The EU will not meet its emission cut targets for 2025 if it does not tackle automobile pollution. Some countries want to set new ambitious goals, but others, starting with Germany, are strongly opposing.
The EU should set challenging new fuel efficiency targets for new cars in 2025 to reduce motoring costs for consumers and tackle climate change, according to four member countries.
Environment and transport ministers from the Netherlands, Ireland, Sweden and Finland have written to the European commission saying the new goal should be set next year.
The 2025 target for Europe’s car makers would be in addition to an existing one for new cars in 2021 to emit no more than an average of 95g CO2 per km for a manufacturer’s fleet. The average in 2014 was 123.4g CO2 per km.
“New challenging targets for 2025, accompanied by a comprehensive package to address refuelling infrastructure and other issues, will encourage a transition towards a zero-emission powertrain in passenger cars,” says the letter, which the Guardian has seen. “Such targets are essential to stimulate new innovations that develop and improve electric, hydrogen and plug-in hybrid electric vehicles.”
A cross-party group of 11 MEPs has also written to the climate and energy commissioner, Miguel Arias Cañete, calling on him to confirm that he will announce new fuel efficiency goals for the 2020s next year.
The Renault-Nissan chief Carlos Ghosn told the Guardian beginning of July that he could not predict electric vehicle production volumes until the EU, US and China showed their hand on fuel standards for 2030.
Such interventions sets the scene for a new regulation battle, in which Germany is expected to try to apply the handbrake on tough targets on behalf of car manufacturers such as BMW and Daimler.
In the last round of the fuel efficiency battle two years ago, the German chancellor, Angela Merkel, played hardball, forcing an agreed cap on emissions to be frozen and then watered-down.
This time though, several EU states are keenly aware that Europe’s moderate commitments to renewable energy and energy efficiency improvements will not deliver the 40% carbon cut that leaders have signed up to.
The car industry knows this too and has been carefully consulting with consumer and environmental advocates, in a bid to coalesce a more soft-focused opposition to carbon-cutting obligations.
The European Automobile Manufacturers Association (Acea), which represents the major car showroom players, says that it trying to build an unusually broad alliance for alternative approaches towards a 2025 target.
“There is a limit to what we can further do with technology [to reduce emissions] in the auto industry, so it is important that we involve all stakeholders for input, in order to deliver on a more ambitious climate change agenda,” a spokesman said.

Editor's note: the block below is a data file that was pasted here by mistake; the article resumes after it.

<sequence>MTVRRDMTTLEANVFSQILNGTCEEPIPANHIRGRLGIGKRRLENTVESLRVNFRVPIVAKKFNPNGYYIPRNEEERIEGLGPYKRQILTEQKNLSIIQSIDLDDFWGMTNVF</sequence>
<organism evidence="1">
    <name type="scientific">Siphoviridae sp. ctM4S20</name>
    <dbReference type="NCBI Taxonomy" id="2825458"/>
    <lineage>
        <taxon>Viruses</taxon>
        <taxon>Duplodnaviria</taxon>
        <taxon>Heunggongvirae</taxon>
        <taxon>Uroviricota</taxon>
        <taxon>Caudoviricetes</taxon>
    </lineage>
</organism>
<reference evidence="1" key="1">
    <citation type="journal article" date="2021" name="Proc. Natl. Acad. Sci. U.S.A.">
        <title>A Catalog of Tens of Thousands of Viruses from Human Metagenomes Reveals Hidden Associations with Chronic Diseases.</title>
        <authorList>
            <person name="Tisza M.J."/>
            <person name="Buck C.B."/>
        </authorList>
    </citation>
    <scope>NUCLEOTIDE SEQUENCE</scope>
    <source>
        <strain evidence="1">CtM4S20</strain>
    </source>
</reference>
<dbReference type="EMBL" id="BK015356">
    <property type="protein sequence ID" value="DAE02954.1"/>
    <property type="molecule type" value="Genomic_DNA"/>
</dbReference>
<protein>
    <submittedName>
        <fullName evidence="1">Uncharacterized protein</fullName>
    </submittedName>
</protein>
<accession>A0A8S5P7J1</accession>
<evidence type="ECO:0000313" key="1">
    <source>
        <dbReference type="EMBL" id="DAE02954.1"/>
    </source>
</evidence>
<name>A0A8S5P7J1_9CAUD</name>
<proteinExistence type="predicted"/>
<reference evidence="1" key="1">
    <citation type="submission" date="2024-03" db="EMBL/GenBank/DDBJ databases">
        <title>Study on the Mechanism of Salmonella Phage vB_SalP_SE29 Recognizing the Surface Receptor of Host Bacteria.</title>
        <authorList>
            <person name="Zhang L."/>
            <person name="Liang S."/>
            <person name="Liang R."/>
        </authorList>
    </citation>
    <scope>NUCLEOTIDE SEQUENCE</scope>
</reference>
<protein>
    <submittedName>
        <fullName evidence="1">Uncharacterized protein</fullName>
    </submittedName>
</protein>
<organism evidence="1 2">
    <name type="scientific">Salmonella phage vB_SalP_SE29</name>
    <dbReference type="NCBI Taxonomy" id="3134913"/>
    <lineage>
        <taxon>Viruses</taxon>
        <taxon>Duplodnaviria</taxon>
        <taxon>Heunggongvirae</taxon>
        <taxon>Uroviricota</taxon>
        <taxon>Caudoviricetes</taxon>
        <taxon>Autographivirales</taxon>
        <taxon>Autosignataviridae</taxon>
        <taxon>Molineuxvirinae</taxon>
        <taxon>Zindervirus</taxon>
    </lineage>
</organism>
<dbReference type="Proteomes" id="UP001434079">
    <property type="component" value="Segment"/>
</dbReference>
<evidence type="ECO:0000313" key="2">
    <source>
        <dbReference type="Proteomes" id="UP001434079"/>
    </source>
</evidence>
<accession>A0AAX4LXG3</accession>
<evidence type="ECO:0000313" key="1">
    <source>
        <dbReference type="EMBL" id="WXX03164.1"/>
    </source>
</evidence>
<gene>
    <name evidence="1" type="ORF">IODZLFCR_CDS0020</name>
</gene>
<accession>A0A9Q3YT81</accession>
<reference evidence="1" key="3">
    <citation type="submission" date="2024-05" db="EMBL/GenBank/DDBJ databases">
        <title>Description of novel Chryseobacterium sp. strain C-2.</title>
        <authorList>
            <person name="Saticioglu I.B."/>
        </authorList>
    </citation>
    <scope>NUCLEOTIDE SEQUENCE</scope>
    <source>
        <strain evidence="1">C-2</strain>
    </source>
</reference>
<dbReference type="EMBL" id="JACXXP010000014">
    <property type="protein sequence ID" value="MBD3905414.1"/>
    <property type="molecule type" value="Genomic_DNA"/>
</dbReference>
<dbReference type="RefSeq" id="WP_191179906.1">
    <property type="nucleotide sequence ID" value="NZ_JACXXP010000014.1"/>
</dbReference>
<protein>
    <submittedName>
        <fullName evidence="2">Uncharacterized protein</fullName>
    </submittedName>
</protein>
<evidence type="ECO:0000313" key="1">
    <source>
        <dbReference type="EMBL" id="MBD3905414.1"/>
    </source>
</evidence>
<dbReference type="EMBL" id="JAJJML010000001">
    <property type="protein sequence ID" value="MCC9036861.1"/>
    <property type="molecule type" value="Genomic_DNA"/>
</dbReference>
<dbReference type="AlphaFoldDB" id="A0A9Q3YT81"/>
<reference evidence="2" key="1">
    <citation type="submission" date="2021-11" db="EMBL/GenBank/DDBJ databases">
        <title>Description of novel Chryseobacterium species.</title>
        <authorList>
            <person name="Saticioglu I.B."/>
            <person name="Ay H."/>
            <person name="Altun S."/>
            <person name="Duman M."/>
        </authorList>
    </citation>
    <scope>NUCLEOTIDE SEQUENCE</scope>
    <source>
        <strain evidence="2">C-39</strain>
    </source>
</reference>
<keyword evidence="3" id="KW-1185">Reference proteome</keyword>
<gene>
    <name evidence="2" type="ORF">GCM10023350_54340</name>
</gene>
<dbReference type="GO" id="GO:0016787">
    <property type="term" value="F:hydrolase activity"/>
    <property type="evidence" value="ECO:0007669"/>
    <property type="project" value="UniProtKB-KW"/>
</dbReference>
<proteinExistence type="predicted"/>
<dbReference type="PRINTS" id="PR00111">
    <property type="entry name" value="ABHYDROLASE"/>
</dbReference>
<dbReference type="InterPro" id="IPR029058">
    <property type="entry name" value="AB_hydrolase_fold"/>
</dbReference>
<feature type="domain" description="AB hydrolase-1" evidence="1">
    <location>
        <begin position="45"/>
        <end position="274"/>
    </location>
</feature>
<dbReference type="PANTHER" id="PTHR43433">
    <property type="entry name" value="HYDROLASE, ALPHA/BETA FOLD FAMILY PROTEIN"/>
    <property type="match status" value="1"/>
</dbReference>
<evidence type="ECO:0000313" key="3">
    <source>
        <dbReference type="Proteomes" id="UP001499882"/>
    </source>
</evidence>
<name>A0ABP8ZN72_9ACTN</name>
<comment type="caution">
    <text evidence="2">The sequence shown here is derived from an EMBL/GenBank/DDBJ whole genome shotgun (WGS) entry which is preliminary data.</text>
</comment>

A recent position paper by the group proposed cutting car pollution by fleet renewal, a greater use of biofuels, more ‘intelligent’ transport systems, and compulsory eco-driving lessons for motorists. This involves teaching drivers to change their behaviour by predicting traffic better, using the accelerator more slowly and smoothly, coming off it earlier, and never accelerating up to traffic lights.
“The evidence shows that eco-driving can have a worthwhile effect but only for a very short period,” said Greg Archer, a spokesman for the green campaign group, Transport and Environment (T&E). “Immediately afterwards, people drive more efficiently but they very quickly revert to driving in their old style.”
A recent T&E analysis found that fuel efficiency targets for 2025 and 2030 could deliver almost half of the whole transport sector’s contribution to the EU’s 2030 climate goal. Without them, swingeing fuel taxes, road tolls or radical overhauls of planning would be needed.
Car-makers though say that all the ‘low-hanging fruit’ of emissions-cutting measures has already been picked – at great expense to industry – and that any further fuel standards will depend on a switch to electric vehicles.
One EU official, speaking on condition of anonymity, described the argument as “misinformation,” because studies suggest that diesel hybrid powertrains could bring emissions down to 65g/km by 2035. “It’s complete nonsense,” the official said. “There is technical potential to improve internal combustion engines much further.”
In 2013, the commission pledged to review a 2025 fuel standard of between 68-78g/km for new cars the following year. The work has not yet been completed.
This article is part of VoxEurop partnership with The Guardian Keep it in the ground divestment campaign.
Factual or translation error? Tell us.